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Lauren Buglioli Talks “A Jazzman’s Blues” and Cultivating Positive Body Image

Lauren Buglioli’s international childhood allowed her passion for performance to flourish. “I was born in LA and was lucky enough to discover my passion for acting as a child. I’m really grateful to have been exposed to a lot of different cultures as a result of living abroad. I was in London for middle and high school, and our school provided a lot of opportunities for us to travel,” she remembers. “Those experiences and the people I met while abroad definitely intensified my love of storytelling. I’m really thankful for the theater I saw and the training I received– and I definitely don’t take any of that time during my formative years for granted.” Sadly, starting in the industry young also means being subjected to body image policing from a tender age, but it also helped propel her towards a tight-knit and supportive circle. “I was encouraged to lose weight for the first time when I was six. While I wouldn’t wish that experience on anyone, I’ve found my experiences with body image are actually surprisingly universal and have served me in connecting with people I love on a deeper level. Some of my most meaningful relationships have resulted from a willingness to share our experiences and feel less alone.” The pressure to have a flawless body has long dominated Hollywood. “I think a lot of performers feel it regardless of gender. It’s an old paradigm that thankfully is shifting. Our worth or talent are not aligned with the external, and I think so many of us believed a different narrative for so long.” Instagram is predictably dragging this movement backwards. “We all know photoshop, editing and filters can really alter our perception of reality. I think we all look at magazines and know that those images are doctored, but can forget in many ways that Instagram has morphed into a tool for advertisers as more and more accounts are being utilized to sell us products. I love to follow people that make me feel good and utilize the mute button when necessary.” 

Lauren is slowly making peace with her body. “It’s a lifelong process to dismantle those deep rooted belief systems that encourage us to chase a certain ideal. I think normalizing that we will always be working on our relationship with ourselves and our bodies. Bodies change. We age. And we are in a society that has encouraged us to chase perfection, when in reality, we are all perfect, whole and complete at any given moment. I’m a big fan of therapy, meditation and self-development to keep working through issues as they arise. Apparently we’re never ‘done.’ Rude!”  Having a healthier relationship to her body has motivated her to pursue more acting roles. “The more I focus on the work and my craft rather than the external, the more happy and fulfilled I am. Self-acceptance and compassion is a process. The interesting thing about acting is that you’re always confronted with yourself. I’ve found the more I approach my experience as a human with curiosity rather than through the lens of self-criticism, the more I can play other humans with empathy and compassion.”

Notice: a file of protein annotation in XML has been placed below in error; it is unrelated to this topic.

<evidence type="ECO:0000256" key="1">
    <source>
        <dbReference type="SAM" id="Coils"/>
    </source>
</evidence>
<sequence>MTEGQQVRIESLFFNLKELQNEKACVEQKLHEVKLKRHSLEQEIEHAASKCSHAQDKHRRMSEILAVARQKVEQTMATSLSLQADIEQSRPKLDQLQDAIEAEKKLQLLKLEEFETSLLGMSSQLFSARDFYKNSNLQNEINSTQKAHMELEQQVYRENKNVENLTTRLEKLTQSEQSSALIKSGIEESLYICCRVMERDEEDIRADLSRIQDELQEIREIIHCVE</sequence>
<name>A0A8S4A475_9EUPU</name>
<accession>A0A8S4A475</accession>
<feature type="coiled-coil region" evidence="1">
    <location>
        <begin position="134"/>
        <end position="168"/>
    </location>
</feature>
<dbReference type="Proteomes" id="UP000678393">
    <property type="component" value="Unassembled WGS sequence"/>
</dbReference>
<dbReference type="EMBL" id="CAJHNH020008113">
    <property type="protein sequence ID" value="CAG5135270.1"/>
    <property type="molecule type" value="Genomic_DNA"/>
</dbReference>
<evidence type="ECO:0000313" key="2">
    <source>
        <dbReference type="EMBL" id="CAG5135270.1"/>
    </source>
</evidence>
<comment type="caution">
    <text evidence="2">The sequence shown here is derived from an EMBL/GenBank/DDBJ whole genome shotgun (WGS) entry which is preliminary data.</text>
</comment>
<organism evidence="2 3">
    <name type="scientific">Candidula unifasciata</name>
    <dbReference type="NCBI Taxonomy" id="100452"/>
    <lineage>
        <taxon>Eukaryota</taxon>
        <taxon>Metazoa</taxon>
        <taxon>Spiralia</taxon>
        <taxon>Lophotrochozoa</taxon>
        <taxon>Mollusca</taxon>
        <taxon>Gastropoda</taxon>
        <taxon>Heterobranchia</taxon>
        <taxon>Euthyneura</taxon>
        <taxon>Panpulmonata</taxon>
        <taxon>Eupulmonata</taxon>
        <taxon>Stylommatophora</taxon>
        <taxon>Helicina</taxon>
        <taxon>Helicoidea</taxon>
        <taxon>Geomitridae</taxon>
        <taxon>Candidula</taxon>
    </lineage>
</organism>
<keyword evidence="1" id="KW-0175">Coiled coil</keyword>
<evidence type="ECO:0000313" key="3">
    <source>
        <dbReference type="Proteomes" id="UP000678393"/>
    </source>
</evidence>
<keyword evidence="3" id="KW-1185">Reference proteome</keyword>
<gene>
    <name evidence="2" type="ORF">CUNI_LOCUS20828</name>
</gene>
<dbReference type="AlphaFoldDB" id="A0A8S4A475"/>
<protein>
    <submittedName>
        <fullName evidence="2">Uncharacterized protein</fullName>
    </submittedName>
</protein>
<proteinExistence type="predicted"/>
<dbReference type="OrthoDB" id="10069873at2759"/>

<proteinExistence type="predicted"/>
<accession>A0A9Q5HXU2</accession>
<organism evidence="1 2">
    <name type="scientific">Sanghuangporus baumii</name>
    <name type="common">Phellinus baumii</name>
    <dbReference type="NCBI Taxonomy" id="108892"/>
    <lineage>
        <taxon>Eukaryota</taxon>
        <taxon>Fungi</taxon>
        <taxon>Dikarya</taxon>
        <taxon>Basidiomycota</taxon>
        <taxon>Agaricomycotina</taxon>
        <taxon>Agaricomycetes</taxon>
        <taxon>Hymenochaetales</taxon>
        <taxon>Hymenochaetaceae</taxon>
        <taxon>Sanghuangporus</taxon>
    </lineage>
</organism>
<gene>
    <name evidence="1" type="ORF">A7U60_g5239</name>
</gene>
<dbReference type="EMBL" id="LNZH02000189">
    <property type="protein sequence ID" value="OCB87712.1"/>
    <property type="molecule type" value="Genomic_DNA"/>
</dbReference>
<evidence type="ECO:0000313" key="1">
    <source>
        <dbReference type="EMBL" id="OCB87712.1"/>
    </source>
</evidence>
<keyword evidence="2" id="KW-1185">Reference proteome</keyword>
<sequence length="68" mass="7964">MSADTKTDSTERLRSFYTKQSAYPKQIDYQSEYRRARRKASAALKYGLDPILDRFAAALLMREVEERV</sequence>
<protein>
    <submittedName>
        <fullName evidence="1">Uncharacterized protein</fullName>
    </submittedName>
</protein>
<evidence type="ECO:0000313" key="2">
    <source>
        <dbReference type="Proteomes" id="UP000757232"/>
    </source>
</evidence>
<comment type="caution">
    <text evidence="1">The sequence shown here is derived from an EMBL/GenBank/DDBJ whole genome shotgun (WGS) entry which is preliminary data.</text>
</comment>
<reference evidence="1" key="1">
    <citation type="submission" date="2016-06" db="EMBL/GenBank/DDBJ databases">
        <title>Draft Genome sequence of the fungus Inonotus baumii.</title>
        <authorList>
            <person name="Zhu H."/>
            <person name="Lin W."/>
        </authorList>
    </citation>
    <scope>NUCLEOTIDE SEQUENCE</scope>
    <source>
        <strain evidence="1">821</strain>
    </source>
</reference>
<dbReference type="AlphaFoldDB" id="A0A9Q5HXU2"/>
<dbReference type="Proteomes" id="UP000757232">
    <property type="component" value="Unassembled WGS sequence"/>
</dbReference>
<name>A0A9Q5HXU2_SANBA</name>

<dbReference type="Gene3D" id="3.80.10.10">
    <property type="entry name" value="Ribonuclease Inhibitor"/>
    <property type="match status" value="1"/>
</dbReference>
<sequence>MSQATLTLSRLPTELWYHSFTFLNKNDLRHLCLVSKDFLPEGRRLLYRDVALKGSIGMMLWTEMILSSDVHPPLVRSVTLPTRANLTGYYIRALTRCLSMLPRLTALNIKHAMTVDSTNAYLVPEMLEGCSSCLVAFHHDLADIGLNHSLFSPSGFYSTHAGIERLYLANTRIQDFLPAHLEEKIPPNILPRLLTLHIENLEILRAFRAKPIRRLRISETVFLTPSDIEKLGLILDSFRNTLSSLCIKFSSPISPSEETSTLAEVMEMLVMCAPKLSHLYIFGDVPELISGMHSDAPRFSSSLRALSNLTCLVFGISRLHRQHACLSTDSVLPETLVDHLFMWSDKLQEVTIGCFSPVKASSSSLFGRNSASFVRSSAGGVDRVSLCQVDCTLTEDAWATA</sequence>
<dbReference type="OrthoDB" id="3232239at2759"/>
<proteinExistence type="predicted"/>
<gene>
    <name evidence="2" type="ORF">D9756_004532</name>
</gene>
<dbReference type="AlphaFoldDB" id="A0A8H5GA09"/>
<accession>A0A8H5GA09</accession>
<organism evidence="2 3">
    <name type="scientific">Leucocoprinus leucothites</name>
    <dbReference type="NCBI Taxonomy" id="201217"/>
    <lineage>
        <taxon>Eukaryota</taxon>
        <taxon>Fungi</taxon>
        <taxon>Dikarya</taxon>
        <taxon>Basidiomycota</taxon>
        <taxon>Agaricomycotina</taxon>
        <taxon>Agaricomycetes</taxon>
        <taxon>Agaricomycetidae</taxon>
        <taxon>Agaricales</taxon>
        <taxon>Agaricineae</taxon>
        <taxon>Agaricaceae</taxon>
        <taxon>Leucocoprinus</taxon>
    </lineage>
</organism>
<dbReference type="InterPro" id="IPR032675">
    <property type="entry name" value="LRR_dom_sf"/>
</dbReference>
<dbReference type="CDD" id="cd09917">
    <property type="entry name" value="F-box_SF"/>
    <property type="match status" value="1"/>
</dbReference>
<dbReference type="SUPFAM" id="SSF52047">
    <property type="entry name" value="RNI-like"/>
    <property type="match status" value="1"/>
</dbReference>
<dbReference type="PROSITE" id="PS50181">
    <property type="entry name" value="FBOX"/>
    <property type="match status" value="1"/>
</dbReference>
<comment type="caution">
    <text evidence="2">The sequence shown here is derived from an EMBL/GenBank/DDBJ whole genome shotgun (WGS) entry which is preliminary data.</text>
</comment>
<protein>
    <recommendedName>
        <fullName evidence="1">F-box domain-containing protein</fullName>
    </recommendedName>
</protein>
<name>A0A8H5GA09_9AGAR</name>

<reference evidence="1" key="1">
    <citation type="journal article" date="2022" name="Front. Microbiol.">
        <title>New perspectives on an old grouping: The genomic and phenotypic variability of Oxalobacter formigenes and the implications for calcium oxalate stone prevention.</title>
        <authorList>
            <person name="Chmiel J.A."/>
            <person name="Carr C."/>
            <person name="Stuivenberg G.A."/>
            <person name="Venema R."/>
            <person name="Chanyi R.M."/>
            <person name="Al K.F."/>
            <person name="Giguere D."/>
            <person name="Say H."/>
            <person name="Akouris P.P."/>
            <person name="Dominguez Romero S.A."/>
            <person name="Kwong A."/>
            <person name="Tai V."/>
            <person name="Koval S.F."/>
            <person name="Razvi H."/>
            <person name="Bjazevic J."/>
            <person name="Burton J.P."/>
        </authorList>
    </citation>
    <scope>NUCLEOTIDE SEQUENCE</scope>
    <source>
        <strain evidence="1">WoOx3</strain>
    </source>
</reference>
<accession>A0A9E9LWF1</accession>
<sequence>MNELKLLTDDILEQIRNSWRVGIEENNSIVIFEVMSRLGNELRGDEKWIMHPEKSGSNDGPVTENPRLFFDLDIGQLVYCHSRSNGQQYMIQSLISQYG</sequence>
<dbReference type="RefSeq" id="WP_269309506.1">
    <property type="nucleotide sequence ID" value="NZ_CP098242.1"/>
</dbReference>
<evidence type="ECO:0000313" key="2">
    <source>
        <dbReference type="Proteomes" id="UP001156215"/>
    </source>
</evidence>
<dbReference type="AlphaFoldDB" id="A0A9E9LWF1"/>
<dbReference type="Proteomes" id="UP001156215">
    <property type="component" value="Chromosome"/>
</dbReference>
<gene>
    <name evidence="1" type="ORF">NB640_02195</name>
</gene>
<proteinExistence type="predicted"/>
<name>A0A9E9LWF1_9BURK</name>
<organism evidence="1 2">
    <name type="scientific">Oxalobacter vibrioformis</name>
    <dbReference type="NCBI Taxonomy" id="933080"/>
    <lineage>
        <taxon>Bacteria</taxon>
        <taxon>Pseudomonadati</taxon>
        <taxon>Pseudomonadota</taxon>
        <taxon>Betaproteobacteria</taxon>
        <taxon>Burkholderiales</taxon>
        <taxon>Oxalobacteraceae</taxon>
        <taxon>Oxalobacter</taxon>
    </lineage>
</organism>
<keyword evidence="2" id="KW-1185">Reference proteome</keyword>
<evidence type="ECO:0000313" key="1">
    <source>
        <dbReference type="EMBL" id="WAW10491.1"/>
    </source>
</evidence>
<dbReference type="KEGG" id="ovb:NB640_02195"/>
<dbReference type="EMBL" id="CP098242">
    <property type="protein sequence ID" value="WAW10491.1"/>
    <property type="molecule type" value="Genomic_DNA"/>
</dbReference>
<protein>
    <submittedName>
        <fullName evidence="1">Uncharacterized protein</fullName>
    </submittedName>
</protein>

Her new film, A Jazzman’s Blues, is about the resilience of true love. “This is a beautiful and heartbreaking love story that Tyler Perry wrote 27 years ago. The two main characters, Bayou and Leanne, face many obstacles that prevent them from being together, and I’m one of those obstacles. It premieres on Friday, September 23rd, on Netflix and I’m so excited for everyone to see Mr. Perry’s vision come to life. He’s endlessly inspiring and I’m so grateful to him and his team for the opportunity to be a part of this story,” Lauren says. No matter what they encounter, Bayou and Leanne’s bond endures. “The film celebrates how love cannot be extinguished, even in the face of ignorance, darkness and hatred. I know audiences are going to be moved by these breathtaking performances.”

Outside of acting, Lauren enjoys helping children with disabilities. “I have a loved one with Down Syndrome, and he was the reason I started working with kids with special needs in middle and high school. He shaped my life for the better and was the reason I pursued a degree in special education in addition to studying acting.” It’s important to shine the spotlight on kids with disabilities and the organizations that are devoted to them. “While I’m not in the classroom, I hope to use any kind of platform acting provides to highlight the work of organizations like the Heart Gallery of Tampa, that is making a difference in the lives of incredible kids every day. Heart Gallery works to place children who’ve experienced abandonment, abuse and neglect (some of whom have special needs) in foster care in forever homes and improves their quality of life in the process. If you aren’t able to adopt, you can support the Heart Gallery by becoming a birthday buddy for a child in foster care, making a donation or spreading the word about the incredible work they do.” Donate to Heart Gallery of Tampa here

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Lauren Buglioli Talks “A Jazzman’s Blues” and Cultivating Positive Body Image. Photo Credit: Ben Cope. Hair/Makeup: Cat Sherwin. Styling: Anna Schilling.

 

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